The effects of airway inflammation on airway smooth muscle (ASM) are mediated by pro-inflammatory cytokines such as tumor necrosis factor alpha (TNFα). In this review article, we will provide a unifying hypothesis for a homeostatic response to airway inflammation that mitigates oxidative stress and thereby provides resilience to ASM. Previous studies have shown that acute exposure to TNFα increases ASM force generation in response to muscarinic stimulation (hyper-reactivity) resulting in increased ATP consumption and increased tension cost. To meet this increased energetic demand, mitochondrial O2 consumption and oxidative phosphorylation increases but at the cost of increased reactive oxygen species (ROS) production (oxidative stress). TNFα-induced oxidative stress results in the accumulation of unfolded proteins in the endoplasmic reticulum (ER) and mitochondria of ASM. In the ER, TNFα selectively phosphorylates inositol-requiring enzyme 1 alpha (pIRE1α) triggering downstream splicing of the transcription factor X-box binding protein 1 (XBP1s); thus, activating the pIRE1α/XBP1s ER stress pathway. Protein unfolding in mitochondria also triggers an unfolded protein response (mtUPR). In our conceptual framework, we hypothesize that activation of these pathways is homeostatically directed towards mitochondrial remodeling via an increase in peroxisome proliferator-activated receptor-gamma coactivator 1 alpha (PGC1α) expression, which in turn triggers: (1) mitochondrial fragmentation (increased dynamin-related protein-1 (Drp1) and reduced mitofusin-2 (Mfn2) expression) and mitophagy (activation of the Phosphatase and tensin homolog (PTEN)-induced putative kinase 1 (PINK1)/Parkin mitophagy pathway) to improve mitochondrial quality; (2) reduced Mfn2 also results in a disruption of mitochondrial tethering to the ER and reduced mitochondrial Ca2+ influx; and (3) mitochondrial biogenesis and increased mitochondrial volume density. The homeostatic remodeling of mitochondria results in more efficient O2 consumption and oxidative phosphorylation and reduced ROS formation by individual mitochondrion, while still meeting the increased ATP demand. Thus, the energetic load of hyper-reactivity is shared across the mitochondrial pool within ASM cells.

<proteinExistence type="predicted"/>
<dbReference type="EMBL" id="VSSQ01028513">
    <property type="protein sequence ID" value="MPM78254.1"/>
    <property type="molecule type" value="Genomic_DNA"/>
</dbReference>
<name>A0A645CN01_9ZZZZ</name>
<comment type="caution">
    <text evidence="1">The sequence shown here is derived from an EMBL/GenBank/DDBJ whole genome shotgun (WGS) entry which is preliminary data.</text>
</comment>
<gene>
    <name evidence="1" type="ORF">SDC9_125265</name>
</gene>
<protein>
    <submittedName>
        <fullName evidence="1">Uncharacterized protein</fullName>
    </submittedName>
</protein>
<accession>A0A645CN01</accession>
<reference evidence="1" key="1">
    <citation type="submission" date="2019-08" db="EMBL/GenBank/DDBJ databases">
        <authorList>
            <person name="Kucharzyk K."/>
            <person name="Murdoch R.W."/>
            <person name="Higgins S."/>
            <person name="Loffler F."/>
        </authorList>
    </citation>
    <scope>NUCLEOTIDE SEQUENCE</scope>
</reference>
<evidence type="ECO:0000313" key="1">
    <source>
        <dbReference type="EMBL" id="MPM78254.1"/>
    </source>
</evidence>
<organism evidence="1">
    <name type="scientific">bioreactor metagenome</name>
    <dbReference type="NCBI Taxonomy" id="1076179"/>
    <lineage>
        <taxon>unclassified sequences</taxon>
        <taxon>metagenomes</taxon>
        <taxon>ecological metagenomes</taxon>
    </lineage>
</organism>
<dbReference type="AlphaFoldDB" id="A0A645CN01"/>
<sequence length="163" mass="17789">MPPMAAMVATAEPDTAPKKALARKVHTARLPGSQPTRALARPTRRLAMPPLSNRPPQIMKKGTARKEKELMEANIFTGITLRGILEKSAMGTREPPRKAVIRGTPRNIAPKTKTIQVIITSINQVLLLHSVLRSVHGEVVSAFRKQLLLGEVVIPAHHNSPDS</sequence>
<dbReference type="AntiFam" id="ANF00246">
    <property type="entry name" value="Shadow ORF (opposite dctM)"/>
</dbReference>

Keywords:  Drp1; MCU; Mfn2; asthma; oxidative stress; reactive oxygen species (ROS)